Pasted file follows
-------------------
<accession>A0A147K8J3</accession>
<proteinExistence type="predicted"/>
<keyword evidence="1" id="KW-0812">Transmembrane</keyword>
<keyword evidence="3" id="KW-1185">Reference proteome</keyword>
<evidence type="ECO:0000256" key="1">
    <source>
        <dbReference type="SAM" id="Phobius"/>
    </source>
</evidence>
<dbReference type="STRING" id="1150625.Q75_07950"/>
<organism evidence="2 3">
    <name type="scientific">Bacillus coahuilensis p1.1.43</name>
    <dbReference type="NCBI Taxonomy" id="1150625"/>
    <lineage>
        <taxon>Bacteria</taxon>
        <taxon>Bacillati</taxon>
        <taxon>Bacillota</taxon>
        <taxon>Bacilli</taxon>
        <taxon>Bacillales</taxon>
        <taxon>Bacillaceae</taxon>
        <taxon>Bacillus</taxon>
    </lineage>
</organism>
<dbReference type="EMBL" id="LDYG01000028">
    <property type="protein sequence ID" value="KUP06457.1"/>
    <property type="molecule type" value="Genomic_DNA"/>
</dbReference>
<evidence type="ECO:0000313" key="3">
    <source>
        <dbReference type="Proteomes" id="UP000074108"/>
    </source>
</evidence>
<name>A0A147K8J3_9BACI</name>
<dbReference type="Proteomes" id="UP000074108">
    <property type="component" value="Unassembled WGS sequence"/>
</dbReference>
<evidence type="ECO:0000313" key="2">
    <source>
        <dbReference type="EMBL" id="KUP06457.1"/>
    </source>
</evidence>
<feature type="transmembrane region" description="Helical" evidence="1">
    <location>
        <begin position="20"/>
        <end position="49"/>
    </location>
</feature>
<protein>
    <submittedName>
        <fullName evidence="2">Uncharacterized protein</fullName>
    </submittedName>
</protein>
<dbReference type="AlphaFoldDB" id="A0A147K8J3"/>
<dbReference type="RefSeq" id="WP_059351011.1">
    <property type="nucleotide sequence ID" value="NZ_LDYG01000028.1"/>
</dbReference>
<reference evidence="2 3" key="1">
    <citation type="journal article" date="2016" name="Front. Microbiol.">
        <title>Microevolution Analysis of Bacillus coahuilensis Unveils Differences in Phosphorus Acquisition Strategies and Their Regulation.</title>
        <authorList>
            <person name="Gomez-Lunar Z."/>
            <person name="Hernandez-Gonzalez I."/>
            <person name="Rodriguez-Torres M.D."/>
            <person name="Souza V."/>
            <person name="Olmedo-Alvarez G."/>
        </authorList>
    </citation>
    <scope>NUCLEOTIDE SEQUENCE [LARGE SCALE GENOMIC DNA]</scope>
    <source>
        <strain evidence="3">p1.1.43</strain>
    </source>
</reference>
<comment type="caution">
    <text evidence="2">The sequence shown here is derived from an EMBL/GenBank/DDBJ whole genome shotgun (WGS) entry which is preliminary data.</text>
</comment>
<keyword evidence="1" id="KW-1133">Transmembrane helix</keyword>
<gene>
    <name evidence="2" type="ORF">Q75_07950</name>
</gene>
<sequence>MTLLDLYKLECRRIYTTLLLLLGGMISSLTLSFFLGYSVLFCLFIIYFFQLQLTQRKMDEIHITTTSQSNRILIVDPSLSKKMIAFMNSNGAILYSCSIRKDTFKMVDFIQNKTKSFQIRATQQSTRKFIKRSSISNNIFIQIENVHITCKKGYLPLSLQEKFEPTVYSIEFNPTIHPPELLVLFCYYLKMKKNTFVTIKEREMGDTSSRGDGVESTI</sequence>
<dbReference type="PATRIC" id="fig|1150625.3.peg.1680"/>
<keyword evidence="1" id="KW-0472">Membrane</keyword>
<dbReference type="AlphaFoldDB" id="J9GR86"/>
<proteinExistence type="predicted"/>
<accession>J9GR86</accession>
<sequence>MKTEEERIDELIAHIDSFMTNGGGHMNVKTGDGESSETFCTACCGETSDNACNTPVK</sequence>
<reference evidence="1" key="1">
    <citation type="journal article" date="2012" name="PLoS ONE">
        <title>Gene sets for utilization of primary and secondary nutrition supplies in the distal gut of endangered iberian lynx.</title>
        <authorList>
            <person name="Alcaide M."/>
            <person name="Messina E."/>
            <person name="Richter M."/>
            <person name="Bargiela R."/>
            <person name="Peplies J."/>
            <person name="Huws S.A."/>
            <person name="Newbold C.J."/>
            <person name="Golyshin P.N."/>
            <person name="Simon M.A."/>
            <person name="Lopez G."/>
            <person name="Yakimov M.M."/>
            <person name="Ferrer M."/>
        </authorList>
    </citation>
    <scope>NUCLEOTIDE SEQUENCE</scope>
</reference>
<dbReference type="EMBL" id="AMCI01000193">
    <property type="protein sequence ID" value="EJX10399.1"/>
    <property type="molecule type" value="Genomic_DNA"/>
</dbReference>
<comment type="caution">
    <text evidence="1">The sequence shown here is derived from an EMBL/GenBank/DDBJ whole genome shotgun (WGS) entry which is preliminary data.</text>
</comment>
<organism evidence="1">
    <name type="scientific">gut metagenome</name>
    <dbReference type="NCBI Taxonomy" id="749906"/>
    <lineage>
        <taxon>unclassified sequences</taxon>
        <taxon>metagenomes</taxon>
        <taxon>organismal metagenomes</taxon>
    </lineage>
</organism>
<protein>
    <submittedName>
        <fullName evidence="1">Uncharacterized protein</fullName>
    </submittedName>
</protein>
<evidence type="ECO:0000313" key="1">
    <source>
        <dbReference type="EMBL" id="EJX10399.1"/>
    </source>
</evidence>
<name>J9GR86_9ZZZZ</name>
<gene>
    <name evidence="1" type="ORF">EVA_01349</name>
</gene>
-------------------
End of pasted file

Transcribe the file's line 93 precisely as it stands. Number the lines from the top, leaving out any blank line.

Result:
            <person name="Richter M."/>